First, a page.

We’re on a global mission to achieve specific environmental goals, and we’re on a timeline. Goals set in 2015 outlined a 15-year timeline to achieve certain human and environmental goals by 2030. The U.N. Member states adopted the Sustainable Development Goals (SDGs) as a commitment to end poverty, improve education, address water shortages, eliminate inequalities and focus on the climate, among the 17 designated targets. With companies carrying much of the burden to make the required changes in order to achieve these goals, they need to have a plan, and quickly.
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While it’s a challenge, it’s certainly possible. Many companies already manage their day to day operations at a net-zero level. Plus, customers, governments and communities are collectively demanding greener products. Catering to those demands puts companies in a good light with many customers, specifically the next generations who are dedicated to conscientious purchasing, even if it comes at a higher cost. So how can a company even get started with such a seemingly insurmountable task? The same way we tackle anything in life: with a plan.
Related: Triple Zero is going above and beyond decarbonizing
Evaluate current operations
This step requires a comprehensive look at the supply chain, transportation, packaging, waste, material selections, manufacturing, storefront footprint, shipping practice, and more. In order to make changes, a company has to identify current operational standards.
Measure carbon footprint
For each category of the business, it’s important to know exactly where the business stands from an environmental stance. How much plastic is used in product packaging? How far are supplies and finished products being shipped? Are buildings run on renewable energy? There are many online tools and even entire businesses that offer consulting to measure carbon footprints accurately.
Without an accurate measurement, it’s impossible to define, let alone achieve, net-zero status. Basically, the process involves choosing a base year that represents typical operations. Then the company will use defined measurements to evaluate the company’s total emissions. These are broken into scope one, two and three emissions, which are addressed with an individual plan for each business. These are science-based solutions so accurate data collection is essential, as is setting realistic and attainable goals backed by detailed plans of action.
Map out initiatives
All plans need a goal list, complete with timelines. For a company to become net-zero, it will need both. The Science Based Targets initiative (SBTi) has developed the first global science-based standard for companies to set net-zero targets. This provides businesses with the tools they need to follow the roadmap to net-zero. Along the way, it will achieve near-term and long-term goals, investing in different initiatives along the way. The plan will look different for each business, but in general it will typically start small and rise to the bigger, pricier adaptations.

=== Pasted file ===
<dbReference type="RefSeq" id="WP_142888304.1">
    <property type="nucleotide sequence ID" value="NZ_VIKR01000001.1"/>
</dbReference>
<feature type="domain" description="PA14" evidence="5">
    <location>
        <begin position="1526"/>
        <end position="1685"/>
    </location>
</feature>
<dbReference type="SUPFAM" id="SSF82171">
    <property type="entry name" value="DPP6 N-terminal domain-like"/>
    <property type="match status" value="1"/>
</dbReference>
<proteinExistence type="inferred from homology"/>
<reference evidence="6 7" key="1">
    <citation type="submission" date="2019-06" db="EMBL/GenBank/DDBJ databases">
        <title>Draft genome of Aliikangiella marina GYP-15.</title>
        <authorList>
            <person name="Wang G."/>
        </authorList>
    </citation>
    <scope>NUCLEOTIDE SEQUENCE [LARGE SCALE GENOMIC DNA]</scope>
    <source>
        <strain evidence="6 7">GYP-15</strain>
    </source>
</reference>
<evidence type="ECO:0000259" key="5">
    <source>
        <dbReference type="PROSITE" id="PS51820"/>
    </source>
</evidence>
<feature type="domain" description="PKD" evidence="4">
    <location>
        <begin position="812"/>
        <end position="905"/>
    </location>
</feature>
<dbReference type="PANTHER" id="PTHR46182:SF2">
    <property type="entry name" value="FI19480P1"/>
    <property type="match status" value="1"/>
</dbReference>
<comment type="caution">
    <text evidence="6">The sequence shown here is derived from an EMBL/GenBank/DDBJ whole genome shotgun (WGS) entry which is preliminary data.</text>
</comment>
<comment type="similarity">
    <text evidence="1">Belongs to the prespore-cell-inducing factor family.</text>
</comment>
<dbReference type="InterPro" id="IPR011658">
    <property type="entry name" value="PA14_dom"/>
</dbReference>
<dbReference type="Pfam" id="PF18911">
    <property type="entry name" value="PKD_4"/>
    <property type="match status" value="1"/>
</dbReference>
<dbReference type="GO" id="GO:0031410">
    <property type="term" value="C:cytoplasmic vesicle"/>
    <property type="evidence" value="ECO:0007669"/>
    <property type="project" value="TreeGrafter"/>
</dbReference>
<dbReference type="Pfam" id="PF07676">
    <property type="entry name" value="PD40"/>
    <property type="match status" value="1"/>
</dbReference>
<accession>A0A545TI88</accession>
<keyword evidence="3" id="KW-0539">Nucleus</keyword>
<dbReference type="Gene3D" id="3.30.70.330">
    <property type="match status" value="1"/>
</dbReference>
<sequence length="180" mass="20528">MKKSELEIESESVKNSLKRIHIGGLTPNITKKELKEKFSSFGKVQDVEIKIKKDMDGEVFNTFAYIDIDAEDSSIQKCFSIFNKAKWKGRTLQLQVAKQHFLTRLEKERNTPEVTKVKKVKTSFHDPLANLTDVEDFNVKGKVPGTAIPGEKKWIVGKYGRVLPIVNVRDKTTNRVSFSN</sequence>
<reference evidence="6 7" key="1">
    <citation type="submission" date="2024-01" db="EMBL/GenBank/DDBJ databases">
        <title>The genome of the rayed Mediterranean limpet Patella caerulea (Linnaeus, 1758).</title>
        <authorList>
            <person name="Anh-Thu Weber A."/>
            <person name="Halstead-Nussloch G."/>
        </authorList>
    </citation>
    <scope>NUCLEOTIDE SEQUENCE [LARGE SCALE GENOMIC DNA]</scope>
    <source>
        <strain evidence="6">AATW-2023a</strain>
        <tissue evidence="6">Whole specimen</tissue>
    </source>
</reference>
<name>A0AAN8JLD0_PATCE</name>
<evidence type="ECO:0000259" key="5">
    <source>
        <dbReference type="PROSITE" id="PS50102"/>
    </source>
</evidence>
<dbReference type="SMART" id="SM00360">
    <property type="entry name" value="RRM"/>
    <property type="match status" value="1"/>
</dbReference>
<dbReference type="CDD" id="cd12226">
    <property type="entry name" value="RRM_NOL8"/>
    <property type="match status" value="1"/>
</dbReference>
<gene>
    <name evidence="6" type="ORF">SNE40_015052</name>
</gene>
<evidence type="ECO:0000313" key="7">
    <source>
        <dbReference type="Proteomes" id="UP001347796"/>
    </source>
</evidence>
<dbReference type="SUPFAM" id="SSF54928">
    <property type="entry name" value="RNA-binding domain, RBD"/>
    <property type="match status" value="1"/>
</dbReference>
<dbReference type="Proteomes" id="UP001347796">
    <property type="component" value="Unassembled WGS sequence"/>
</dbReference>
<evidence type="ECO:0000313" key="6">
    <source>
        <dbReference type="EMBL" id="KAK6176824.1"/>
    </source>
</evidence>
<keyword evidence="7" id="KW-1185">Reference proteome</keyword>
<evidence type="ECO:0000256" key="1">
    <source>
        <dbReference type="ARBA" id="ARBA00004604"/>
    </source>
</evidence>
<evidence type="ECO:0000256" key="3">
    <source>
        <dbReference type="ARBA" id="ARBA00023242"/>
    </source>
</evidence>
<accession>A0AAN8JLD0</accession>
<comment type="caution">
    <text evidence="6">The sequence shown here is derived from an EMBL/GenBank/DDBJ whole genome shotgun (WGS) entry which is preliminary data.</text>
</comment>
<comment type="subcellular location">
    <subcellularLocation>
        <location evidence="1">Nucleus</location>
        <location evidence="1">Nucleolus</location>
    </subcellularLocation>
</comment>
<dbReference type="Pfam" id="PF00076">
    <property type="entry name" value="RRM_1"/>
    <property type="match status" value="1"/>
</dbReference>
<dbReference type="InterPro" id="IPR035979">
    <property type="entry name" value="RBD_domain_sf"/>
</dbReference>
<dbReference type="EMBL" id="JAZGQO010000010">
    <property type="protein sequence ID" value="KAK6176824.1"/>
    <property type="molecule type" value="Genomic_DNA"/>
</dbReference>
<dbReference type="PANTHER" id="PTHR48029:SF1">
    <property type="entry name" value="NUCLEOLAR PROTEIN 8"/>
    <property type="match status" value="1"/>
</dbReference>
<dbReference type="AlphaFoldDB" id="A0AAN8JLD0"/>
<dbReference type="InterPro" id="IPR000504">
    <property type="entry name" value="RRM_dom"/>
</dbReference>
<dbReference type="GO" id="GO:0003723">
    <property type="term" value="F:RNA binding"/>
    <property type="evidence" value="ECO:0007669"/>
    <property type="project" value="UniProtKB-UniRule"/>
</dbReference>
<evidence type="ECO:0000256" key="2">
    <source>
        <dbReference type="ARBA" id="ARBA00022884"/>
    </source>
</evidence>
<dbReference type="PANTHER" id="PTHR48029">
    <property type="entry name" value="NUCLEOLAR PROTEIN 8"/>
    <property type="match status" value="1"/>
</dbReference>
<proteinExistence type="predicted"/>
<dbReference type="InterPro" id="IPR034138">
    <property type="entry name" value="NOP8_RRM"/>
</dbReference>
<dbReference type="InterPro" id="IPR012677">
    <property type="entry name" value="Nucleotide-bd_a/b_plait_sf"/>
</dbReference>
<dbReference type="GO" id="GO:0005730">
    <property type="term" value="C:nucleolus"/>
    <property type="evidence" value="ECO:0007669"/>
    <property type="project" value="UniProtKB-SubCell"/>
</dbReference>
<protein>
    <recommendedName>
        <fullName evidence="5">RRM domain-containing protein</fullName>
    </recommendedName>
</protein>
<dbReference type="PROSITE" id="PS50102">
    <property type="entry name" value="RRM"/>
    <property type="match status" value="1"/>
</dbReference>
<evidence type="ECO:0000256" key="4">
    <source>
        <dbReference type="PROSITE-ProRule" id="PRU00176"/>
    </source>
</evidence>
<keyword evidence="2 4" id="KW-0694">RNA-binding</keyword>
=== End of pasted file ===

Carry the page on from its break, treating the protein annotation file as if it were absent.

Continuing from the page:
Take, for example, a clothing business. The initial steps could remove plastic from all packaging, replacing it with recyclable paper products instead. Then it would look at the supply chain, shifting to fair trade, organic, natural or recycled materials that are produced responsibly. It might also find local suppliers to eliminate transport emissions. Next, it will transition manufacturing lines to solar power or other types of renewable energy.
With all this information at hand, specific targets are then set for each category of business operations. The company will choose a target year and use science-backed calculations for the actions required to achieve the desired reductions. This process applies to both near-term and long-term targets. Again, the SBTi and net-zero consulting firms are available to guide businesses along the way. The SBTi even outlines wording for targets to ensure specificity.
An example might read, “Company X commits to reduce emissions from forestry and land-use and agriculture 80% by 2035, from a 2019 base year.” Or, “Company X commits to reduce scope 3 emissions from upstream transport by 85% by 2040.”
Use carbon offsets
Even the most diligent business leaves a carbon footprint. One way to balance out the equation is to pay for carbon offsets, which simply means investing in activities such as planting trees. The carbon absorbed by the trees then counterbalances the carbon produced by the business. Early in the transition towards net-zero, many companies rely heavily on carbon offsets. The goal, however, is to eventually earn net-zero status as an entity without the need for offsets. That’s when the environment can start to get ahead. Especially when a business is net-zero but still contributes to causes such as stopping deforestation or restoring wetlands.
Maintain and re-evaluate
Major overhauls to a business are rarely easy. While the target goals are set at this point, that doesn’t mean they are always achieved. Constant monitoring and adaptations are required to keep the business on track towards net-zero goals.
Net-zero is achievable
As the saying goes, “Getting started is the hardest part.” When the topic comes up at a board meeting and everyone is wringing their hands at the costs involved, remember, the goal is to halve emissions in the next eight years and to eliminate them before 2050. That means businesses don’t have to get it done overnight, but they do need to start today.
Like the SBTi stated, “The climate and ecological crises require bold and decisive action from companies. Decarbonizing a company’s value chain in line with science and reaching net-zero emissions by 2050 is increasingly becoming the minimum societal expectation on companies.”
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